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Care worker develops her own dementia-friendly app

Care worker Heather Mead found there was a lack of apps available to engage people with dementia – so set up her own business and created a dementia-friendly game. Here, she tells Care & Nursing Essentials editor Victoria Galligan about her story and explains how animated racing fish are helping to engage the residents she works with.

Heather works in a Bupa care home in Kent, having worked in care for seven years, and said: “The idea came to me on my first day working for the care home. It was having a demonstration of a sensory table mainly designed for children with special needs. The activity ladies and some carers were talking about gaming apps and how there are not that many designed specifically for the elderly or those with dementia that are easy to play.dementia-friendly app Retro Fish Game

“I started thinking about how to go about developing gaming apps that are specifically for the elderly and those with dementia. As I'm studying a BA Hons in Health and Social Care with the Open University, I reached out to them for advice as to how to go about developing a gaming app – I had no coding abilities so they advised me to contact an app developer.”

With the help of Easy Apps Business, and a lengthy conversation about her idea for a set of six games in total, Heather set up as a sole trader under her brand Retro Games. She invested her own money into building, maintaining and marketing the first dementia-friendly app – Retro Fish Game. 

Dementia-friendly app gets competitive!

Heather said: “The app is a colourful fish game. The fish swims across the screen and you have to tap the fish before it gets to the other side. There is a score box and a timer to see how many fish you get in how fast a time you get them in. There are three levels and after the fifth fish the game gets quicker, it has relaxing sea sounds as background music to help a person with dementia to focus on the fish rather than getting agitated from loud background music. 

“Two Bupa care homes have trialled the game and the results have been good. With residents that have mild dementia, they find the game easy to play and they become quite competitive! They try to get more fish and keep going until they have played all levels.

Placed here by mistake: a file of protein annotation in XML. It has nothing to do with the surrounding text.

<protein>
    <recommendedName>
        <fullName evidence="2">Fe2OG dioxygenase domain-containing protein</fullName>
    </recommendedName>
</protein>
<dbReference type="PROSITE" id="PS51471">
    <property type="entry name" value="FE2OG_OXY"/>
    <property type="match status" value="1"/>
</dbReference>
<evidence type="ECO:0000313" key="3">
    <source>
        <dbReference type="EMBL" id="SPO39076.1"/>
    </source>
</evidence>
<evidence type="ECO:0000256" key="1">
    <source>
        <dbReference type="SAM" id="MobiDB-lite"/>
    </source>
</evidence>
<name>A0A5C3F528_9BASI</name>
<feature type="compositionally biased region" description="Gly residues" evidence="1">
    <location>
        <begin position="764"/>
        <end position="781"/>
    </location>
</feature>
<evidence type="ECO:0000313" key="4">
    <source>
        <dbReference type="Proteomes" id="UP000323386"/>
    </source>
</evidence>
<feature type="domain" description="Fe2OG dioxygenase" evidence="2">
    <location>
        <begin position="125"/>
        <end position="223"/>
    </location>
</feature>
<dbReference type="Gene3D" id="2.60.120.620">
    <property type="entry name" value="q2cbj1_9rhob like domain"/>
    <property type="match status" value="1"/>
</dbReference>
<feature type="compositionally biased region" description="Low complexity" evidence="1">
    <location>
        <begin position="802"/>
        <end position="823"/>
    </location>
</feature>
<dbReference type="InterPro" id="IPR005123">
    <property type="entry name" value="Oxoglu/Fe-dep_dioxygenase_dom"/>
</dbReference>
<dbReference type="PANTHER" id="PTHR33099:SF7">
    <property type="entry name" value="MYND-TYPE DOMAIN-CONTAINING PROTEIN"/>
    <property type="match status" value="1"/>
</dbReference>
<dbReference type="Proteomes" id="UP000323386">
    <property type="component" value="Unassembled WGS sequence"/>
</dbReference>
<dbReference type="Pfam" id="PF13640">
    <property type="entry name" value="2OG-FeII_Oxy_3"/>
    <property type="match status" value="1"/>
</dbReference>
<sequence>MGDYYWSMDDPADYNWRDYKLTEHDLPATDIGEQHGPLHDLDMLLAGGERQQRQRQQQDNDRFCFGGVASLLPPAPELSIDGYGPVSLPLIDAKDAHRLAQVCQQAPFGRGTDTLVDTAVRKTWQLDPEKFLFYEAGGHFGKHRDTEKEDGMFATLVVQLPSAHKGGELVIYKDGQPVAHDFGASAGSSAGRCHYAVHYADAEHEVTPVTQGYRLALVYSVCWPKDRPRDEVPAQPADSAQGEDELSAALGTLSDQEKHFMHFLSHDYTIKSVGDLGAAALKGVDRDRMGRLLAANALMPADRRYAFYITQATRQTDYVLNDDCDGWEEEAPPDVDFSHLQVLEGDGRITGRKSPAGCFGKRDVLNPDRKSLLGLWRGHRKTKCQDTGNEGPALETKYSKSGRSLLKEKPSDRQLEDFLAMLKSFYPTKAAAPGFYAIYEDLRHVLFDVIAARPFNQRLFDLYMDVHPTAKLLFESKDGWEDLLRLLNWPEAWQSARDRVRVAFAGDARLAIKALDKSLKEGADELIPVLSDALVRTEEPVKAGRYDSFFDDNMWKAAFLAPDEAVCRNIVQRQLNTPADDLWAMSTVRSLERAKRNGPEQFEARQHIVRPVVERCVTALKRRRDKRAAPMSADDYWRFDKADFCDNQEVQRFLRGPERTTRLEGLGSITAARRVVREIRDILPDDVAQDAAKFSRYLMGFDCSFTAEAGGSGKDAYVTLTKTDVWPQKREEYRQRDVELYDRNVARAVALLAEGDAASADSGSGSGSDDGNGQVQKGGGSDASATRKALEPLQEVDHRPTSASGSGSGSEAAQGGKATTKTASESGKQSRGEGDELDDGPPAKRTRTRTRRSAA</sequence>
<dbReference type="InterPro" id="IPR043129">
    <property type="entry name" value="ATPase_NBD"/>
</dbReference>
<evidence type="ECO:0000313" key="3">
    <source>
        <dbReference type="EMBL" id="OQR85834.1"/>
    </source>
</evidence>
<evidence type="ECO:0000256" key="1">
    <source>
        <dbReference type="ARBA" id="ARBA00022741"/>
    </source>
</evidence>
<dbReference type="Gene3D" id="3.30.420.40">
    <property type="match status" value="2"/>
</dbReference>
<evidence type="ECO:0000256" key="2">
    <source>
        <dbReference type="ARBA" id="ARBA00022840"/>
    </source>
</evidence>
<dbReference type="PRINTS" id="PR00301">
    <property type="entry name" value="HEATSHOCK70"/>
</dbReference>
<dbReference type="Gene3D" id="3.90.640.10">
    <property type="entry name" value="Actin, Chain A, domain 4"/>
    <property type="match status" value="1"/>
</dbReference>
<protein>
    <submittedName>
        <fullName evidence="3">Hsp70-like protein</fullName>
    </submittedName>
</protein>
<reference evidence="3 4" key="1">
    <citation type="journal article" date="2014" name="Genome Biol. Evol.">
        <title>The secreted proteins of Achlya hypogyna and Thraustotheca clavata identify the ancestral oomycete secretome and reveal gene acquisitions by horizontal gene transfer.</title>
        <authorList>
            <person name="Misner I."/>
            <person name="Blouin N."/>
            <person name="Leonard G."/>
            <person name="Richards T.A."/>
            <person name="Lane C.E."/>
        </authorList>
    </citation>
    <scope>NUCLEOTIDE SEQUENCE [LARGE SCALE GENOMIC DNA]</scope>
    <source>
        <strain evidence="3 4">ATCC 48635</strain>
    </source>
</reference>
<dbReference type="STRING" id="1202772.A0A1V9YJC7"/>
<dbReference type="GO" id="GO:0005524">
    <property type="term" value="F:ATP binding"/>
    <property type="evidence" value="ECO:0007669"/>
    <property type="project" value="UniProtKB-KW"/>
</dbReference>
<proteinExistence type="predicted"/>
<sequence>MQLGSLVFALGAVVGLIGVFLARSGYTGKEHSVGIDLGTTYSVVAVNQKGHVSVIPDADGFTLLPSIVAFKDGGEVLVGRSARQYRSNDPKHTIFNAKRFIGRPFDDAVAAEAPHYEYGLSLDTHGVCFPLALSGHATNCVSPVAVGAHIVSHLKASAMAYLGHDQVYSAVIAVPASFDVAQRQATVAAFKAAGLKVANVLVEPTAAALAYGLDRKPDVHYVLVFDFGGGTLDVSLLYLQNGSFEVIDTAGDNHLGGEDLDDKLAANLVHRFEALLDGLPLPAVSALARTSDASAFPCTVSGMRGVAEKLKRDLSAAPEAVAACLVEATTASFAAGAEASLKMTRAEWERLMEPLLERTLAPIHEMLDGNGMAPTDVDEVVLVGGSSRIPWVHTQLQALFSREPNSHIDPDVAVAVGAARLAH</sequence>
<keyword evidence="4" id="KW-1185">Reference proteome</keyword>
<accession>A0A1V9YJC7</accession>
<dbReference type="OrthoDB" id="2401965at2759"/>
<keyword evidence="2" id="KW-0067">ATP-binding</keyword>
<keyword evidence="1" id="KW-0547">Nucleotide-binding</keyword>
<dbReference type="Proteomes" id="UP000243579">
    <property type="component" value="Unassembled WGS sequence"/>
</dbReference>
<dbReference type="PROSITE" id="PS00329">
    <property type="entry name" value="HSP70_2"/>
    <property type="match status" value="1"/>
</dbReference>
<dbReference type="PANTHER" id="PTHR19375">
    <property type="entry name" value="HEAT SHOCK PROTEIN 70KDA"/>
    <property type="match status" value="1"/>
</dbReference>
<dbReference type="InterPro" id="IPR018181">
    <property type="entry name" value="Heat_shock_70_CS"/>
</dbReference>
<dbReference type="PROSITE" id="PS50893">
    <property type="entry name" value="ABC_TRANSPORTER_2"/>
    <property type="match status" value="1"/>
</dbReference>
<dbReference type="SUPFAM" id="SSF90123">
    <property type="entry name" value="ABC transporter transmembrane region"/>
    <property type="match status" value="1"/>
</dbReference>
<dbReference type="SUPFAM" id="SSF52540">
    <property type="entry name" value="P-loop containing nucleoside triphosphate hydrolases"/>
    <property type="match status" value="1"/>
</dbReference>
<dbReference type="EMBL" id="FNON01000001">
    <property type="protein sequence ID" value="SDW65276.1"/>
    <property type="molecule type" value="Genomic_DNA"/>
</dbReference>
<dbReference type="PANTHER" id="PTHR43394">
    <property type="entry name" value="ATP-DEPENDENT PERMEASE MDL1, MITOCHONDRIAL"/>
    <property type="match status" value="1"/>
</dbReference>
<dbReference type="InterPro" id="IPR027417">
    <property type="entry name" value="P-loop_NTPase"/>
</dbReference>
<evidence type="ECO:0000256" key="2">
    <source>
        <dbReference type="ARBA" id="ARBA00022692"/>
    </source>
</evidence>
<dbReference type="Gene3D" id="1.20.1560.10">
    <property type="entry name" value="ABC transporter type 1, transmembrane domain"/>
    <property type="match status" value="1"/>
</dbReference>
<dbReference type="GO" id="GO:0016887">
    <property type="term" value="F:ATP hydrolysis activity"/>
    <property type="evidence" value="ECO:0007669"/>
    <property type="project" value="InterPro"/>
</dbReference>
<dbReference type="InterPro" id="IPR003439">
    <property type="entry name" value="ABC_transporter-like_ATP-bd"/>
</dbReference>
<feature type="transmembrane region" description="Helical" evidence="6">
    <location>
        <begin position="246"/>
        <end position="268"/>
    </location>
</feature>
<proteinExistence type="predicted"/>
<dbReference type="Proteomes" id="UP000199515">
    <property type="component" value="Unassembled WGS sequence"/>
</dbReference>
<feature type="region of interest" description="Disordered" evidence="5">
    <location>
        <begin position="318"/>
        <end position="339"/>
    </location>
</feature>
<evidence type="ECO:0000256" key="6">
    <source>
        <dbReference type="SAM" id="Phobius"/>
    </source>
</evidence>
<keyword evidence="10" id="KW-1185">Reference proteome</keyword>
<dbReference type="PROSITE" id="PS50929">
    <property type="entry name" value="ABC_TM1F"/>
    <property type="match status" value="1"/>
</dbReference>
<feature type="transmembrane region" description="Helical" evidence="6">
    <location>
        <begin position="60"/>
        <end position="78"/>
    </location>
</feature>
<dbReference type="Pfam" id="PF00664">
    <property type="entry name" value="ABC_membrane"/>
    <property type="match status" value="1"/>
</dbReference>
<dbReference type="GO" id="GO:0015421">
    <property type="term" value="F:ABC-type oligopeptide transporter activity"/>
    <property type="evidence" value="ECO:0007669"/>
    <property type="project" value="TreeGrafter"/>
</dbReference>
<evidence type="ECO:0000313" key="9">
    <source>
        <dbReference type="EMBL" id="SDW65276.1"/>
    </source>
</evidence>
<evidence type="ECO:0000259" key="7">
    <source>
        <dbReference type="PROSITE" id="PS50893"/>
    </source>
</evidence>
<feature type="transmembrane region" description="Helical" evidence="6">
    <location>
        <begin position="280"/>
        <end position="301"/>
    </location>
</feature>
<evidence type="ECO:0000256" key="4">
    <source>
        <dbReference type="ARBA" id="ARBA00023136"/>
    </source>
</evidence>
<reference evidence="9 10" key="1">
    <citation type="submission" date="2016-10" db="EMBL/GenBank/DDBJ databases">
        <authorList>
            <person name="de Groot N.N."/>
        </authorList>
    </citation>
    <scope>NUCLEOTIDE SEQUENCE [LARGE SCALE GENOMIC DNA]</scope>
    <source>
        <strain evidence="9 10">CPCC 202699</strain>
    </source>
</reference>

“Some residents find the easy level hard, while others can reach the hard level but often miss the fish.

“The game is good in helping with residents’ interaction and conversation with each other, with the activities ladies or with relatives.”

As well as boosting engagement and communication, the idea of Retro Fish Game is to:

• Challenge the person playing it by exercising the mind

• Test reaction times

• Stimulate auditory and visual processing by helping the person to recognise patterns

• Help improve and maintain cognitive skills (such as attention, perception, memory, logic and reasoning.

Heather, founder of dementia-friendly app Retro Fish GameHeather said her studies had fuelled her drive to improve the lives of people with dementia, adding: “I will be in my third year in October and I have found the course so far very enlightening. It has furthered my knowledge and broadened my perspective of health and social care – especially about ageing and how it should be seen as a lifetime experience, not just for the elderly.

“Recreational activities improve the quality of life for an elderly person and those suffering from dementia in a care home or hospital setting.

“As the world’s population is living longer, there is a significant gap in the research and development of recreational activities technology for the elderly or those with dementia and how it can help them to engage and be stimulated. Retro Games’ aim is to bridge that gap.” 

 

The dementia-friendly app can be found on Google Play (play.google.com) under the category ‘cognitive skills’ as Retro Fish Game, and is coming to Apple soon.

The Facebook page and website retro-games-uk.com will tell you more about the game.

 

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